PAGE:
Wednesday, March 21, 2012

The Things that Scar Us

There is a story, about a bad little boy who learned to be good. I am going to paraphrase because I don’t remember the exact story but you will get the idea.


There was once a bad little boy. His father trying to help his son see the error of his ways hung a board in the boys room.

“Son” he said “For every bad thing you do I am going to put a thumbtack in the board, however for every good thing you do we will take a thumbtack off of the board.”

And so a short time later father and son stood in front of the board covered in thumbtacks and the boy was upset. The father encouraged his son to do good and work at getting all the thumbtacks out. So over the next weeks a great change came over the little boy and day after day the thumbtacks were removed one good deed at a time. Until one day when father and son stood in front of the board there wasn’t one single thumbtack left.

The father beaming a big smile of pride looked at his son and was surprised that his little boys face was covered in tears.

“Son” the father said “Whatever is wrong, why are you crying. All the thumbtacks are removed, you have been such a good little boy. You should be happy.”

But the little boy shook is head. “Yes, father. All the thumbtacks are gone and that makes me very happy. However look at all the holes.


One day in junior high I was running late for school. Rather than take the time to eat breakfast I just grabbed an orange as I ran for the bus stop. On the way to school as I chatted with my friends I peeled the orange and ate my breakfast.

My first hour in school was art that semester. Art of course was my favorite class and I remember being happy that day. At least I was happy until I overheard the girl next to me saying something nasty about how I smelled like oranges and that maybe she needs a bath. Of course I was clean, of course I had taken a shower that morning, and she was just being mean and spiteful about an orange smell for Pete’s sake. But none of that mattered to me, the damage was done.

She never knew I overheard her. I was mortified. I immediately requested to go to the nurse’s office and there I remained all period. I scrubbed my hands, I washed out my mouth and then I didn’t eat another orange for years. That scar took a long time to quazi heal.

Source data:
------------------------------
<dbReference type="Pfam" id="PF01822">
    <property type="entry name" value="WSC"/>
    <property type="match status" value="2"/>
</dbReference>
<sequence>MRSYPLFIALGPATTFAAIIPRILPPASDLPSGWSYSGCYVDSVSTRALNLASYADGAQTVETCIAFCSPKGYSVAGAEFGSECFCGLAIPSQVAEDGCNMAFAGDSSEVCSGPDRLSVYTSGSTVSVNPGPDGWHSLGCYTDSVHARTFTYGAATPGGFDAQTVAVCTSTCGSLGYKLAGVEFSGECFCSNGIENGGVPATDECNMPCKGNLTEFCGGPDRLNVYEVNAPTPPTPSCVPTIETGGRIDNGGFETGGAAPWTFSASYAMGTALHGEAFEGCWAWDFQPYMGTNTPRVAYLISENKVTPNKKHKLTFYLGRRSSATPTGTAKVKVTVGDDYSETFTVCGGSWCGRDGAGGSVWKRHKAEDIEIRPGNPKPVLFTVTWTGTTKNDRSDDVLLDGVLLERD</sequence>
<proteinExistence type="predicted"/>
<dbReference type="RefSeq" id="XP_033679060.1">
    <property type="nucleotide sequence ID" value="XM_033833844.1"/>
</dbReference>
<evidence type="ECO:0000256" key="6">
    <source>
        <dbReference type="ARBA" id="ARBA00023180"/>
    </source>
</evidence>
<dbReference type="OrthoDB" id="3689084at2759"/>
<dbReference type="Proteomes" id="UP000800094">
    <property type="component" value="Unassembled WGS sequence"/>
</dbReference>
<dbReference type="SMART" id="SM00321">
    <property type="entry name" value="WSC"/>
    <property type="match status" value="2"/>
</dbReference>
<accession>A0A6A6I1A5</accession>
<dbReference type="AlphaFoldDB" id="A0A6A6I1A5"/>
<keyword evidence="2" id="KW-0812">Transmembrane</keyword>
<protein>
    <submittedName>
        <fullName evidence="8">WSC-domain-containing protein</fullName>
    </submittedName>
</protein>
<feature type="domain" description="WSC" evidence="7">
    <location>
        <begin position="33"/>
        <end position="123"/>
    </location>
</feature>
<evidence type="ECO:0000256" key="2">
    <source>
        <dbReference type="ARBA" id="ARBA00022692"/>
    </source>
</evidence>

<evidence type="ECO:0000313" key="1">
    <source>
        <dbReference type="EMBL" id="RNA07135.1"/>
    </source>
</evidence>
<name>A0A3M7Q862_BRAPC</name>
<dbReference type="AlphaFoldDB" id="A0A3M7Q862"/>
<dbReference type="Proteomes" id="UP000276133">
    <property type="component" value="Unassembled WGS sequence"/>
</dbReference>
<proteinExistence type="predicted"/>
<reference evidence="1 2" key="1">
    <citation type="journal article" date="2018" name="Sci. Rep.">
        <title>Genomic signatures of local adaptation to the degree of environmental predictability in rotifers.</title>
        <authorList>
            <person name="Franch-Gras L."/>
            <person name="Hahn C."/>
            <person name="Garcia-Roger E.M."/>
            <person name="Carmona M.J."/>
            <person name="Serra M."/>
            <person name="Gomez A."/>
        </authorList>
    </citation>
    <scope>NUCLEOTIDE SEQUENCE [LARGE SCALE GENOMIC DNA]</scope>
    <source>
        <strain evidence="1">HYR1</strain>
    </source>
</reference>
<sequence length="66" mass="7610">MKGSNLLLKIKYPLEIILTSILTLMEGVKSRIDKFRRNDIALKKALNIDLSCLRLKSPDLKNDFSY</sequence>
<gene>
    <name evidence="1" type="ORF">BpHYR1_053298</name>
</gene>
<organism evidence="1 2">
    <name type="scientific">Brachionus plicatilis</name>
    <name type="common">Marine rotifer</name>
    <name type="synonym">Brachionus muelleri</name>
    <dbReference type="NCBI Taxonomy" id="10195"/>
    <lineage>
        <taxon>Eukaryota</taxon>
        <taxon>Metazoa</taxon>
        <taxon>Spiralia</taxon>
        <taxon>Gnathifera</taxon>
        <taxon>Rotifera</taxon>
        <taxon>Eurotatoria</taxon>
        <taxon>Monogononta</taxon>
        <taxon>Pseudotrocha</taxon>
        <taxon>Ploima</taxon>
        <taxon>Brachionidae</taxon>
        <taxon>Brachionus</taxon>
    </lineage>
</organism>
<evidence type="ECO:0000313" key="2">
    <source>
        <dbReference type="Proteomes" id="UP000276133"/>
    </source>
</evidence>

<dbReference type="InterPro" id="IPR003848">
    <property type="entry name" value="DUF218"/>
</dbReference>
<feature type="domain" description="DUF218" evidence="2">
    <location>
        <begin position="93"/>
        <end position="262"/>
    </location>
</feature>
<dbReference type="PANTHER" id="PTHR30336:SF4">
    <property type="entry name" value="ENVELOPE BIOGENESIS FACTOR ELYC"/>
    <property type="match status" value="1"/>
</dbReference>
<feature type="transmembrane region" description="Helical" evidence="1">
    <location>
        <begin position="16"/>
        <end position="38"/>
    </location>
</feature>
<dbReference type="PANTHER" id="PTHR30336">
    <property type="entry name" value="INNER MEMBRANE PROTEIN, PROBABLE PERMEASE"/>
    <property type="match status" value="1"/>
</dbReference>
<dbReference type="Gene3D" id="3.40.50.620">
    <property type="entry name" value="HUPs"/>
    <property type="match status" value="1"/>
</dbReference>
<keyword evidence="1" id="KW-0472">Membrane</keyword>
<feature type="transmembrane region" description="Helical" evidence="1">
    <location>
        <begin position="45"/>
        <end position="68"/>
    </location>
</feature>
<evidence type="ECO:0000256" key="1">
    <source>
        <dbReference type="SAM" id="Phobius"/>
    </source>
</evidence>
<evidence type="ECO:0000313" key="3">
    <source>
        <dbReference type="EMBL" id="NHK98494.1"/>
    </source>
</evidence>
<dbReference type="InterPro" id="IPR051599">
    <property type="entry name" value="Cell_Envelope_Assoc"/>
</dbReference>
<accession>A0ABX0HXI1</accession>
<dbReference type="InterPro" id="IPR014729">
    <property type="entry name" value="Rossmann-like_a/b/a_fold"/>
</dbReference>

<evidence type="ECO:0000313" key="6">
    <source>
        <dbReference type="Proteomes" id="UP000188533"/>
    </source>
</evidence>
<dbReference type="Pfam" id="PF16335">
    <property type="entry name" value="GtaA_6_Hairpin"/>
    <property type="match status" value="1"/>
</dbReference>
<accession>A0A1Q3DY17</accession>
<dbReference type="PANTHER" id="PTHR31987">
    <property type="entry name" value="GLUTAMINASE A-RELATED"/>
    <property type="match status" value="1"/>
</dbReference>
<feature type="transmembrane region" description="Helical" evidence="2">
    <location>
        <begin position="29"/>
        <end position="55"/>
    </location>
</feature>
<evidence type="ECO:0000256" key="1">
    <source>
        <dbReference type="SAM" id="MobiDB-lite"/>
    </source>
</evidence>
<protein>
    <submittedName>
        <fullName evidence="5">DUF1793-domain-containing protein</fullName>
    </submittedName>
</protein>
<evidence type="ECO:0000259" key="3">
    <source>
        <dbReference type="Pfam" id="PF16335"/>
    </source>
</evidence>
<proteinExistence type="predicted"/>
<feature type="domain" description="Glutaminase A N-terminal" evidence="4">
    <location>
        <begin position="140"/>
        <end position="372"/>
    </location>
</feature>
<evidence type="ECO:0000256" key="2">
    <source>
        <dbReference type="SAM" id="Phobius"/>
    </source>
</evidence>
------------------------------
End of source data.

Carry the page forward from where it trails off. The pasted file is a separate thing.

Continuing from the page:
I eat oranges now, but it is never just me eating an orange just for the pleasure of eating an orange. I cannot help but remember the horror I felt that day. Immediately after I eat my orange I have to go scrub my hands and brush my teeth. Like a strange compulsion I cannot help it. An orange will always remind me of the day I wasn’t “clean” enough.


As a teen I was always self conscious about my skin. I had acne, I had a ton of it, and it always made me self conscious. If I could have changed anything about my teenage years I would have changed my skin. I know we are our own worse critics but I really hated my skin and wished for a smooth complexion.

What’s funny is that Mrs. Ivey, a friend I have known since fifth grade, doesn’t remember me ever having bad skin. I just spoke to her about the subject of this post a few days ago and she honestly has never thought of me as someone with acne.

I get compliments sometimes on my strongest qualities and of course we all love compliments. But those compliments I get now about my skin mean more to me than any other compliment. Maybe because I have such an ugly memory of my skin from so long ago, maybe those scars just run deep, but I get a warm glow every time someone gives me a compliment.


The moral of the story is to be kind, you never know what you say will or what you will do that will end up becoming someone else’s scar. And the way to my heart is to compliment my skin... or give me cupcakes.

1 comment:

paul peggy zeus said...

You've always had amazing skin, darling. A few pimples here and there. You should have seen some of my family as teenagers, acne that scarred their face with potholes for life.

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